Awareness is not the problem - most businesses know they have old, outdated systems that aren’t efficient. The issue is that there is no silver bullet - and no guarantee that if you modernize today, you won’t need to do so again in 2 or 3 years. So why not just wait? Waiting won’t solve the problems, it will just delay the inevitable. But there are options.
From a planning perspective there are the 8 “R’s” to consider in a modernization effort: Retire, Retain, Relocate, Rehost, Repurchase, Re-Platform, Refactor or Recreate. Sequentially, each one is a more costly option (up-front) than the previous one. Retire - wouldn’t it be great (and cost-effective) if we could simply just retire all those legacy systems? No such luck!
Retain is the status quo. Built off the theory “if it ain’t broke don’t fix it”, many organizations are comfortable in their current workflows and don’t want big changes. New technology will cost money and disrupt current work. So why would anyone want to embark on any kind of modernization effort when they can just stick with what they have? Better the devil you know than the devil you don’t know.
On the other end of the “R spectrum” is Recreate - and herein lies the culprit. Anyone who has survived a development project knows the last thing they want to do is go through it again, especially with yesteryear’s monolithic application architecture and the magnanimous scope involved with a redevelopment effort. It’s too much to take on, causes too much disruption and is too prone to failure. At the executive level, the justification to “Retain” is a result of a simple risk management formula. If “Recreate” is seen as the only option for modernization, then “Retain” doesn’t sound so bad.
But the good news is the problem we face today is a result of false assumptions. Retain or Recreate are not our only options. Modernization is NOT a binary decision.
In fact, the middle-ground R’s - Relocate, Rehost, Repurchase, Re-Platform, and Refactor - these are the best approaches for modernization - and they are at the heart of cloud migration.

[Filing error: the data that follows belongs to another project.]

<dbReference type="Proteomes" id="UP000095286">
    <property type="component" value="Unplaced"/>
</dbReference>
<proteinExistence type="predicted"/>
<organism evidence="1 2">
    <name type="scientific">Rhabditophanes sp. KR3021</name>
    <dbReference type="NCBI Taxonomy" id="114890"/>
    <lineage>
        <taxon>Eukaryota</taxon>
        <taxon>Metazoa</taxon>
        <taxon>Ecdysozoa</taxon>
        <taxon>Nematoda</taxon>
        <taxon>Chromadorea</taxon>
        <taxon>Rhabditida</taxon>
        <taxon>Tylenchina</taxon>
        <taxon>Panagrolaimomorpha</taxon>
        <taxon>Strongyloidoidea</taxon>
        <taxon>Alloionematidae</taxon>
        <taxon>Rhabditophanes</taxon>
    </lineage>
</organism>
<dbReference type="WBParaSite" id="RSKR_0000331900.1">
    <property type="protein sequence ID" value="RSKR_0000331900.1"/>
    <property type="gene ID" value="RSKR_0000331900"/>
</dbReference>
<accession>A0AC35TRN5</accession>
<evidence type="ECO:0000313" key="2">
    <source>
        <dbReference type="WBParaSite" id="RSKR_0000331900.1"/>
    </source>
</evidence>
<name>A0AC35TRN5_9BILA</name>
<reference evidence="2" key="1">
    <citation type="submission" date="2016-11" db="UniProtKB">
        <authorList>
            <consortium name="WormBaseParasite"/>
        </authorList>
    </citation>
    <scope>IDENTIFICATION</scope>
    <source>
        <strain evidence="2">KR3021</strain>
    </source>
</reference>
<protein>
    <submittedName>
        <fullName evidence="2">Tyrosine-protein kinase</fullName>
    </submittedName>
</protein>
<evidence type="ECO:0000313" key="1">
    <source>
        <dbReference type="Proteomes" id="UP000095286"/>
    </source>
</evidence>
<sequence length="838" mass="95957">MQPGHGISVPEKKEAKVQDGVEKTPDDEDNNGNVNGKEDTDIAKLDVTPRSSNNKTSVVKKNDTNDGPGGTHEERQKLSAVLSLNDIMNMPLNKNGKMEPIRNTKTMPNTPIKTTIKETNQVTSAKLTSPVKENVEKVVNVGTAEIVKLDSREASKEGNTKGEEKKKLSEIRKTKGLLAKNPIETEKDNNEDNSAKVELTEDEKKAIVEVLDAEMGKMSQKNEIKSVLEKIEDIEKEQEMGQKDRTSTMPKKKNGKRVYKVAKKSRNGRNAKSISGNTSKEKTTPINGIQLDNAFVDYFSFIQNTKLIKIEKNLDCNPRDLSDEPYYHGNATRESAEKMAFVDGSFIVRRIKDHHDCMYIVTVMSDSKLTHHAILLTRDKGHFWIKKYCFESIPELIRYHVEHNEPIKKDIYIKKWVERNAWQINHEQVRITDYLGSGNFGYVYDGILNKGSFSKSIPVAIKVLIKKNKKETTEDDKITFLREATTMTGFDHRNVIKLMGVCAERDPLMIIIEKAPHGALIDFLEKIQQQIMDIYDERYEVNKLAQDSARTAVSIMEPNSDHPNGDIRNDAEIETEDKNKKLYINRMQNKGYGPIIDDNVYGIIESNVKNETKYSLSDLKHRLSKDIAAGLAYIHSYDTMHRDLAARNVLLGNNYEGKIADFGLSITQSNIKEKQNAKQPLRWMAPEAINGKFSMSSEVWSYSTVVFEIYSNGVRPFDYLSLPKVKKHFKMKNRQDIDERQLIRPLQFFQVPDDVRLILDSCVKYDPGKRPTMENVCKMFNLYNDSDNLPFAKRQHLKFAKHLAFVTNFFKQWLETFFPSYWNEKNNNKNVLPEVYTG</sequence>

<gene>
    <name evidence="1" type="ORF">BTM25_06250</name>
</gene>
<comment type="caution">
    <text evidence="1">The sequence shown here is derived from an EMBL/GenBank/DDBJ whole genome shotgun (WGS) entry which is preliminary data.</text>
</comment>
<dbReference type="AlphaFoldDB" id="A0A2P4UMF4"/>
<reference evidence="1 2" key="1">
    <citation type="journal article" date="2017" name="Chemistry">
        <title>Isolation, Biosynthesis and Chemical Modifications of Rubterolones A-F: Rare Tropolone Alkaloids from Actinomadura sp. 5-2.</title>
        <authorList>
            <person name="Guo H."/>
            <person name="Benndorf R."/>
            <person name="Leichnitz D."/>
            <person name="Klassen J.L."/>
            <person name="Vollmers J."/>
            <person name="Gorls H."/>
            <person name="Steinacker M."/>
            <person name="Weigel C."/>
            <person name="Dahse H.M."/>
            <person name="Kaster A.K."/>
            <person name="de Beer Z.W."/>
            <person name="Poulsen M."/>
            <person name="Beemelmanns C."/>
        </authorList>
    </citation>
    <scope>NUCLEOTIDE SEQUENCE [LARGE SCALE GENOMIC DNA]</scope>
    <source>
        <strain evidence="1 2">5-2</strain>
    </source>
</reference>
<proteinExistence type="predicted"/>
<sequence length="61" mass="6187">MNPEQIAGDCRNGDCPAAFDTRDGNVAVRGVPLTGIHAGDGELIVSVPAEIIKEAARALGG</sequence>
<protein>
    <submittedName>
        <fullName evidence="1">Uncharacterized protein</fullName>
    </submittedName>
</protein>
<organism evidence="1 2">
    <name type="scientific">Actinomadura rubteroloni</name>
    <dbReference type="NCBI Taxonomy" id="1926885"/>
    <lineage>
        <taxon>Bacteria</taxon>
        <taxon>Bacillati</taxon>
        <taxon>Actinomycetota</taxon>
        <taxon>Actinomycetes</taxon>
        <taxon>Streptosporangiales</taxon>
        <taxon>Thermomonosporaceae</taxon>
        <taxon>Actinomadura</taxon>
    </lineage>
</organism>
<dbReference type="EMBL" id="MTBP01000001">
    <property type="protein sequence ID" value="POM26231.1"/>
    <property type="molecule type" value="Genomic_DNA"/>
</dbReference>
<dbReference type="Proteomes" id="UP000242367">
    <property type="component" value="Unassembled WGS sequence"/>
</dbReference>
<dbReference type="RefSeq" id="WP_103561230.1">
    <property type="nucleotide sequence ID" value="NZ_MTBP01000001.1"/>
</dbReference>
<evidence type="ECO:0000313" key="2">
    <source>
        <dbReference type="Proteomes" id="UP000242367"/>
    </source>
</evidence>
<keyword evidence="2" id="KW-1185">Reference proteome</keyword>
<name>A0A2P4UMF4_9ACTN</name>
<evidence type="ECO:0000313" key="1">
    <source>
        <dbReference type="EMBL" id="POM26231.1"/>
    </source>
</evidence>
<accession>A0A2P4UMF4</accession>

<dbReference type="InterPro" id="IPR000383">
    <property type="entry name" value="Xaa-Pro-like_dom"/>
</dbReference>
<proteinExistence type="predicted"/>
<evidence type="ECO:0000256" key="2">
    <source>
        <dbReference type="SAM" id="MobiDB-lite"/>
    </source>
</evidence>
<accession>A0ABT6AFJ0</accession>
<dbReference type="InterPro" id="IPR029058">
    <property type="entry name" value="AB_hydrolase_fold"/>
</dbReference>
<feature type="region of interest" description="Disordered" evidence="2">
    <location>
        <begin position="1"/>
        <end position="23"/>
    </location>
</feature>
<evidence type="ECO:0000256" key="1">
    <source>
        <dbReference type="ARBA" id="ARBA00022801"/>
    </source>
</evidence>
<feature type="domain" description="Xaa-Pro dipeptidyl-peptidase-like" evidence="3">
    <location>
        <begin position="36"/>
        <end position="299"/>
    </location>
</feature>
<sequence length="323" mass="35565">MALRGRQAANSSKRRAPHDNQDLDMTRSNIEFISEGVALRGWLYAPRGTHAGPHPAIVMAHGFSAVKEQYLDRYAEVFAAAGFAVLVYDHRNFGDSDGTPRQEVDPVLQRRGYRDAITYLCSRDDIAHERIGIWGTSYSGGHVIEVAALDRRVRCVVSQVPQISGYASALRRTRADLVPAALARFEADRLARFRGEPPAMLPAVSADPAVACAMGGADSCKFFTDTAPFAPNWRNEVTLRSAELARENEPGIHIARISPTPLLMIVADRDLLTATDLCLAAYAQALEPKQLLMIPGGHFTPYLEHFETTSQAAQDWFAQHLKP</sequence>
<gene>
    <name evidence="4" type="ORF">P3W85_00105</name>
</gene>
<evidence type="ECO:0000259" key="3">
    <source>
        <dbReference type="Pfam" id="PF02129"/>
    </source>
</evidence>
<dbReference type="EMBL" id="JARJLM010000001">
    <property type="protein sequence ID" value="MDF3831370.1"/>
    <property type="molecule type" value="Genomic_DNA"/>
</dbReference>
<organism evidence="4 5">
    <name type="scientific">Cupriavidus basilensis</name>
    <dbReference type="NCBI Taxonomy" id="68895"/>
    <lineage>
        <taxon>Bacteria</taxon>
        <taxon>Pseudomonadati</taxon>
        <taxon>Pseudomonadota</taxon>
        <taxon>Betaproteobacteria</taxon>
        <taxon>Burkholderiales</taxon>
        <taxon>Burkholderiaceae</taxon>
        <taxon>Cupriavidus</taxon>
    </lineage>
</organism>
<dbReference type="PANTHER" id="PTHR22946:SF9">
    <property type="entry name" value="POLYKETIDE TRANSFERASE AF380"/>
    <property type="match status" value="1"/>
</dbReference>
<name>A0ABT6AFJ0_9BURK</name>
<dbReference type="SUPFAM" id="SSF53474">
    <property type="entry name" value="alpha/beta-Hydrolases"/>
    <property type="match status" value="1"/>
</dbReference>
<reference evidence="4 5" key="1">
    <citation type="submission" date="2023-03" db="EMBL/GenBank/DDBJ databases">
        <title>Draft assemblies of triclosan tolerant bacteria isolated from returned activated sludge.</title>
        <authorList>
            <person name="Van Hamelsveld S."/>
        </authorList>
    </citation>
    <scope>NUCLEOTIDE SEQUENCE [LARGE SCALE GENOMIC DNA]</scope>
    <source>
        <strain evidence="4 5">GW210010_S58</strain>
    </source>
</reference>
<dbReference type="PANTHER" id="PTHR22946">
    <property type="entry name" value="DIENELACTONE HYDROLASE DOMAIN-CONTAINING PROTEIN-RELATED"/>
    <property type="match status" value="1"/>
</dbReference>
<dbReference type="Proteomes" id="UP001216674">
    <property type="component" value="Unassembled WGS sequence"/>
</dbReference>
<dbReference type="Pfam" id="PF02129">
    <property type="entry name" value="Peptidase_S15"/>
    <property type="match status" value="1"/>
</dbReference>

Cloud migration is not a new buzz word - we’ve been listening to it in dribs and drabs since 2010 when some of the big players - Netflix, Dropbox & Reddit - started using the earliest of Amazon Web Services (AWS) cloud cocktails - S3 storage, EC2 servers, Elastic Block Storage (EBS) & Cloudfront. Since that time AWS has grown from $500M business to over $25B in revenue across nearly 150 different services. But what does cloud migration have to do with modernization?
To be clear, migrating your applications to the cloud is not the only thing you can do to modernize your software. But it is the best first thing you can do. Last week, while attending the AWS Summit in NYC, I heard those very words come directly from AWS CTO Werner Vogels mouth: “Cloud migration may be the most important thing an organization can do to keep up with security, innovation, reliability, computing costs, and operational management.” The fact is, once you have your software applications on cloud services, you begin to have many more options for incremental modernization. These options are primarily at the architectural level and you simply would not be able to create these things for yourself in any sort of an affordable way.
For example, when you migrate your LAMP stack application to the simplest version of an Amazon EC2 hosting setup, you immediately have access to several modern configurations & services that will drastically improve your software and make it more modern:
Amazon RDS - Amazon’s abstracted database service is practically plug-and-play and you will never again need to worry about updating or patching your MySQL instances.
Amazon SES - Never again feel the pain of having the emails from your application get blacklisted and worry not about your application’s mail server getting hijacked by spammers - like RDS, your troubles simply go away with this service.
Amazon SQS - Build an entire processing mechanism in your software to make your back-end processes asynchronous - a key aspect of large scalability and a critical component of today’s modern architecture.
The list goes on. Hauling your systems to the cloud will take some effort - but it won’t involve the dreaded “Rewrite” - start with a straight-up port to EC2. There will be a few modifications you need to make during the port. Once you have it running in the cloud, you can begin to tackle small modifications along the way, but only as you see fit and only where you will get the most ROI.
Most importantly, don’t wait. Today, every business is a software business - Software is everywhere and we all rely on it, you simply can’t afford to let it go stale. Why?
Compliance - With GDPR and other industry compliance requirements, the window is closing on your ability to stay up-to-date and in compliance. Get your stack updated so you can push through these compliance requirements.
Competition - Your industry is moving to the cloud and at the very least staging themselves for the modern software stack. No business can afford to have their customers have a better experience with the competition.
Credibility - Your customers, your employees, your vendors, your strategic partners - All of them see your viability through your ability to adapt to the times and adopt new ways of doing business - sticking with the “Retain” method tells everyone around you that you’re change-resistant and not forward-thinking. Would you choose to work with a company that wore that on their sleeve?
But enough of the scare tactics - the good news is that there is an option - and it starts with moving to the cloud - and in doing so you will create inherent opportunities for you to modernize your systems in numerous ways and in doing so, stay compliant, competitive & relevant.